Luka Doncic Is Unshakeable

The Clippers made their run early in the fourth quarter of Tuesday’s Game 2 against the Mavericks. With Russell Westbrook flying around on the perimeter and Ivica Zubac controlling the paint, they pried open a six-point lead with 9:32 left, which, given how cruddy the shooting on both sides had been all night, felt significant in the moment. Jason Kidd characterized the game as “’90s basketball at its best” afterwards, as both teams slogged through long possessions and missed a collective 99 shots. In a tense, low-possession game like that, the little details matter, and though Luka Doncic backed his way into a nice 32-9-6 line, the most impressive aspect of his performance was the crispness he brought to an otherwise completely stale game. Specifically, his always-underrated passing was fantastic.

Doncic is a gifted scorer in every possible scenario, someone who can get himself a good shot against any defender, any coverage, anywhere on the floor. To me, the archetypal Doncic possession begins with him putting his ass into his defender, getting like nine feet of space for free, then hitting a casual leaner. His combination of range, skills, and physicality makes him almost impossible to guard one-on-one, and even though the Clippers have both Kawhi Leonard and Paul George, they know as well as any team that the only real way to defend him is to go Erik Spoelstra mode and throw a bunch of different looks at him.

Doncic hit a dagger stepback to put the game out of reach with 1:26 left, and he got exactly to his playoff career average in points, but it wasn’t his cleanest night. He air-balled a three in the first quarter, hit the front rim a few times in the first half, and missed all four of the wide open shots he got. The Clippers switched up their pressure on him throughout, and what unlocked the defense in the fourth, after 37 up-and-down minutes, was Doncic’s decisive passing. The following play is not flashy whatsoever, though the way Doncic swings it to Maxi Kleber the second that Kawhi Leonard takes a half-step out of position to spring a double was perfect. After getting the switch on Norman Powell, he knew L.A. was going to try something, and he was ready to whip the ball past Leonard’s considerable left paw.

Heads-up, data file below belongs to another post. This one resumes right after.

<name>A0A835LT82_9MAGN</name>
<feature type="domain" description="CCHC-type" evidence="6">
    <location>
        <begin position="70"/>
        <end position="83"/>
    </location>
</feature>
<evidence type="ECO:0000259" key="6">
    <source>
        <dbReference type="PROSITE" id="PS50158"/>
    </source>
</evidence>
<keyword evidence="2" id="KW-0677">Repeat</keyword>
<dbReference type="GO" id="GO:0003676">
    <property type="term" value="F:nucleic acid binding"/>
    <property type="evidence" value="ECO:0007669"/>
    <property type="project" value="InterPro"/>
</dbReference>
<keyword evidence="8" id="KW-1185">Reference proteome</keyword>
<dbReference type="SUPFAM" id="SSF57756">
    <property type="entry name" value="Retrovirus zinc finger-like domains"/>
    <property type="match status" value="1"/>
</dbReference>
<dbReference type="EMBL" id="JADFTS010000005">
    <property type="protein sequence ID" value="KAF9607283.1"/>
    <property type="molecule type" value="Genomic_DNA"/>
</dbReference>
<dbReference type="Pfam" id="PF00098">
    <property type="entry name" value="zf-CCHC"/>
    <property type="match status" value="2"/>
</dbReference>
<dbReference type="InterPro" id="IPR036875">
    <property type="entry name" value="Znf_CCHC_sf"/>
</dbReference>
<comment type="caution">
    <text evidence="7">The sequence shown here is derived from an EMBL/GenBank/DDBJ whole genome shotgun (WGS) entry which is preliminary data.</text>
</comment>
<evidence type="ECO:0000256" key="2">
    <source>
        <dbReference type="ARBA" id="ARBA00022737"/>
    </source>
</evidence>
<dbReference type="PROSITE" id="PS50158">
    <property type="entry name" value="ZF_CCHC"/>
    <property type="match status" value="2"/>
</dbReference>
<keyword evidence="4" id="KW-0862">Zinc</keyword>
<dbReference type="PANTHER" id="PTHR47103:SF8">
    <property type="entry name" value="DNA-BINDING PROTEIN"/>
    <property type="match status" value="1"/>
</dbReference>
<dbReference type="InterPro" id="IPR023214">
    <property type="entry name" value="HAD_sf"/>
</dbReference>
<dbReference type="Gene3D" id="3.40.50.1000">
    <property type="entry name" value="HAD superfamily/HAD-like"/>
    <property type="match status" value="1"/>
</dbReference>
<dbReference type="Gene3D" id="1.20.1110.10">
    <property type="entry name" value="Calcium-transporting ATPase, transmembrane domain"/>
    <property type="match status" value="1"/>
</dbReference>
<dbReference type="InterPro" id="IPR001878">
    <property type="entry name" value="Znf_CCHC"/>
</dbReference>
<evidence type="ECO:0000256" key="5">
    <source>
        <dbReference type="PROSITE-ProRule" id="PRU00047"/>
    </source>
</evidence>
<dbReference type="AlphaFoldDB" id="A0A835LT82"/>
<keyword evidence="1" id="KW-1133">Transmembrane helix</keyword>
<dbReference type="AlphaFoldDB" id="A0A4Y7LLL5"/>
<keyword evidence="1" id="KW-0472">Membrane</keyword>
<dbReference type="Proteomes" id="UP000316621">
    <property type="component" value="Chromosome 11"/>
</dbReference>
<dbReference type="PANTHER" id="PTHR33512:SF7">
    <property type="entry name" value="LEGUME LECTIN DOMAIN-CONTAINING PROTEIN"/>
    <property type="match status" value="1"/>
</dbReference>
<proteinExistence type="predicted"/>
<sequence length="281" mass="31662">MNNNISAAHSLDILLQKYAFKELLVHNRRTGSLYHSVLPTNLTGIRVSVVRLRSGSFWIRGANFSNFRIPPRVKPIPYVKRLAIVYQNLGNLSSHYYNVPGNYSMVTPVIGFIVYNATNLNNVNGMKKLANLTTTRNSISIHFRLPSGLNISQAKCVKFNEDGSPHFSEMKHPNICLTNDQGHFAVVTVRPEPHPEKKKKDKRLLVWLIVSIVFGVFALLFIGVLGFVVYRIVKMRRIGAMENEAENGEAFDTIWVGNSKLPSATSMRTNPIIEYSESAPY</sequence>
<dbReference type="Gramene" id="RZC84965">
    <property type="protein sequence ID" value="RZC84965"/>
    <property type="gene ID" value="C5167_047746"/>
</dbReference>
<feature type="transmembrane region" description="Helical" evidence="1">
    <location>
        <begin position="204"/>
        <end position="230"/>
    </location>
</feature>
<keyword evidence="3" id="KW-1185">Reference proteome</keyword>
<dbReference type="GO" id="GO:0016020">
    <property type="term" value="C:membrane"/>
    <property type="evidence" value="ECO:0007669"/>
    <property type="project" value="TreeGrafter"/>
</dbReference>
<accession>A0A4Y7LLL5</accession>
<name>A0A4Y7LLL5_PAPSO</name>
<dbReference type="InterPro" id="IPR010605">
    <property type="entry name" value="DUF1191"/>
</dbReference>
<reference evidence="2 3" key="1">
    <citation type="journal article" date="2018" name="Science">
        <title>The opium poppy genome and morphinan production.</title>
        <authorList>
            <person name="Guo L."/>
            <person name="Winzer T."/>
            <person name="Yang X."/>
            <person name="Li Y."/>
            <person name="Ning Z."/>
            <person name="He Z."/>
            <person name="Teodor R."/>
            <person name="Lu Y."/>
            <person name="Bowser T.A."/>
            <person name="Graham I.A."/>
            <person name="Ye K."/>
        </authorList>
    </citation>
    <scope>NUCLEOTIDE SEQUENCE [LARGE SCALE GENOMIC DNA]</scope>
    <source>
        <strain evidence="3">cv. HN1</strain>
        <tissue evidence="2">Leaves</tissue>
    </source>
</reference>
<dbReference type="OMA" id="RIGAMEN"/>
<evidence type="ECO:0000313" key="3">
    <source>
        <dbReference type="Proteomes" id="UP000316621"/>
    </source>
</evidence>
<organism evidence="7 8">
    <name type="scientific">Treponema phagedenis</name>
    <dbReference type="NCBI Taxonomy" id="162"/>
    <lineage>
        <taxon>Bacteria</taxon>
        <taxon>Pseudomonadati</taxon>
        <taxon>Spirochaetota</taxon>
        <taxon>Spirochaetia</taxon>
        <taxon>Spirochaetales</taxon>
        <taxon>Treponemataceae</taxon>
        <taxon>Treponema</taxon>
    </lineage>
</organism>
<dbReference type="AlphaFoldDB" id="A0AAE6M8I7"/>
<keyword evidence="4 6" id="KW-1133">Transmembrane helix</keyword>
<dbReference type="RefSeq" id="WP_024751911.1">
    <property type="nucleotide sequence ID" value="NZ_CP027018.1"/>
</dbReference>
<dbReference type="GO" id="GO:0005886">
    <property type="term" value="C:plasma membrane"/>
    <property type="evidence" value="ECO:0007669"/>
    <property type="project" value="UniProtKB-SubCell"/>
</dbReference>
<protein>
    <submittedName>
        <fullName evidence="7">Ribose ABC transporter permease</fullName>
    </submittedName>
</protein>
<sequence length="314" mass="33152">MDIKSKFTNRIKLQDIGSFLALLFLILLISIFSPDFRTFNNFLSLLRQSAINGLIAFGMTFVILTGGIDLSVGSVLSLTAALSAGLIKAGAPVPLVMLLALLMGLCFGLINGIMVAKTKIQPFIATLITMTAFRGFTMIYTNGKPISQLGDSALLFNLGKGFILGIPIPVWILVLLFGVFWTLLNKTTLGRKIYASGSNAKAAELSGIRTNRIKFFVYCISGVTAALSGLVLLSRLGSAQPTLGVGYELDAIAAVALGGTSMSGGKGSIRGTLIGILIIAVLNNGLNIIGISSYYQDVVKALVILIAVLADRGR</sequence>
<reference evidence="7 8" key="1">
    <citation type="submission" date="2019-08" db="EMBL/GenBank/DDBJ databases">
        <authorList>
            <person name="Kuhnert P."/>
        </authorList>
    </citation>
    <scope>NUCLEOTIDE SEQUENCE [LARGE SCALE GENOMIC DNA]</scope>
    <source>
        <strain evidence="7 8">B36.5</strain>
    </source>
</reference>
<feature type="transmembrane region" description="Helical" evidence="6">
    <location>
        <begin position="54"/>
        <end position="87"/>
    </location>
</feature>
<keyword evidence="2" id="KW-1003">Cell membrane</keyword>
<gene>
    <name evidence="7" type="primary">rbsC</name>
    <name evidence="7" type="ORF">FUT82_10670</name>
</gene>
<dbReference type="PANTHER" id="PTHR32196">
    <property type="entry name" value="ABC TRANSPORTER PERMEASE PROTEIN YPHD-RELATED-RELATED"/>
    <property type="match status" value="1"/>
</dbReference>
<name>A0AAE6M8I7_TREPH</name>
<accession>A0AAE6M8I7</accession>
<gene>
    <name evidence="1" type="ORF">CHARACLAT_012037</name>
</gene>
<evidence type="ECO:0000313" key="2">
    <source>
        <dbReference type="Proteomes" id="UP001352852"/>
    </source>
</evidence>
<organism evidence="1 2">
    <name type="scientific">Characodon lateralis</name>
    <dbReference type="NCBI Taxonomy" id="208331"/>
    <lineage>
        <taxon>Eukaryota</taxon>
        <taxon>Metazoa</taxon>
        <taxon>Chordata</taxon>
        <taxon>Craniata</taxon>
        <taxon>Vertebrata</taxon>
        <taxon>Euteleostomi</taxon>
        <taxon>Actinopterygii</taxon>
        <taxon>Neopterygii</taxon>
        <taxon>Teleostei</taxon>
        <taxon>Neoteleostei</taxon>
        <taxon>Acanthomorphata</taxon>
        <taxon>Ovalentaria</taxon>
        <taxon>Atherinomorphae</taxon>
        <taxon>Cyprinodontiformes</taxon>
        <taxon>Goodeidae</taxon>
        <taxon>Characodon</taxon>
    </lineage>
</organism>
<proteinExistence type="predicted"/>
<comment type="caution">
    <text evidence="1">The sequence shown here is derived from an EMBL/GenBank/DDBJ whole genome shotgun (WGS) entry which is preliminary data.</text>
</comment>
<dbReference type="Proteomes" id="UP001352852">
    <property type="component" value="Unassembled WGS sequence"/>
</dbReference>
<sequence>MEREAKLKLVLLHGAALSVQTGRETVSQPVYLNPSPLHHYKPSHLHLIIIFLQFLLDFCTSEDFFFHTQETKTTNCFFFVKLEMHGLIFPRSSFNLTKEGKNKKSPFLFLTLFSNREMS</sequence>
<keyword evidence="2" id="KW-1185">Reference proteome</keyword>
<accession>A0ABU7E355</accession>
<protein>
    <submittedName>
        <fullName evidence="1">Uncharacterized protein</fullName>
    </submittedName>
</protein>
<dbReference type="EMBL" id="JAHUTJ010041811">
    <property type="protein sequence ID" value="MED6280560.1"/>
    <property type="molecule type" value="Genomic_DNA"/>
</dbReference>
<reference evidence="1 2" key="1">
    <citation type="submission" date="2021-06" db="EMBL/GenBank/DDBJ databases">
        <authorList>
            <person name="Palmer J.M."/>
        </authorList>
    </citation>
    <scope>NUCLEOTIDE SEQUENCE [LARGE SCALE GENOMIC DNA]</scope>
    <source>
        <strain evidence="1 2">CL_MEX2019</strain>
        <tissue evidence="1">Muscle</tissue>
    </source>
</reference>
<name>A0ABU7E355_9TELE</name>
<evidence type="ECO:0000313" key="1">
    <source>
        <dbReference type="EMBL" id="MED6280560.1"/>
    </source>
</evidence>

Part of why the Clippers held Dallas to 96 points on the night was that they anticipated and tried to take away one of Doncic’s favorite passes: the overhead kick to the far corner. Usually when a defense tries that, they also cede the paint, but Ty Lue is a great coach and he had everyone ready. Zubac was disciplined in the interior (he was the only Clips starter who won his minutes), Westbrook was a screamer on the weak side, and their rotations were generally very good all night. Against most teams, it would have been enough to win, despite shooting 36.8 percent from the field. The genius of Doncic as a passer is not so much only that he dabs on the laws of physics and hits bounce passes from wild angles, it’s that he throws accurate, hard passes through windows that only exist for fractions of seconds, consistently, from novel angles. The larger-order logic behind the Clippers coverage on Doncic was to take the initiative. Doncic will still run the offense and score a ton, but if he’s forced to do so on your terms, when and where you force him to, into 4-on-3s you are prepared for, it at least means you are the aggressor and he the reactor.

Doncic was unbothered. Overhead kick-outs and looping interior passes gave way to incisive slip passes to Dereck Lively and P.J. Washington on the short roll. Mini presses designed to get the ball out of his hands turned into open threes only because Doncic moved the ball faster than any Clipper expected.

The other clear strategic choice Lue made was to warp the Clips’ offense such that Doncic was forced to defend all night. He played 46 minutes, and despite all the targeting, he probably had the best defensive performance of his playoff career. Not only did they fail to tire him out on the other end of the court, it didn’t even work on its face. Luka was great, especially against Leonard. I don’t really trust primary defender stats, as there’s too much noise on any possession to meaningfully credit it to one guy, but that said, holding shooters to 2-of-17 from the field is too good to ignore.

The last two playoff series between these teams were so great because Doncic and Leonard were asked progressively more difficult questions by the opposing defense as each series went on, and both players rose to the challenge. Leonard’s 45-point masterclass in Game 6 in 2021 was the moment I thought the Clippers were winning the championship; Doncic’s OT game winner in the bubble was the moment I thought he’d be the best player in the NBA within five years. Dallas has the edge for now, though all I want to see is whether these two teams can push each others’ stars to do something totally outrageous.

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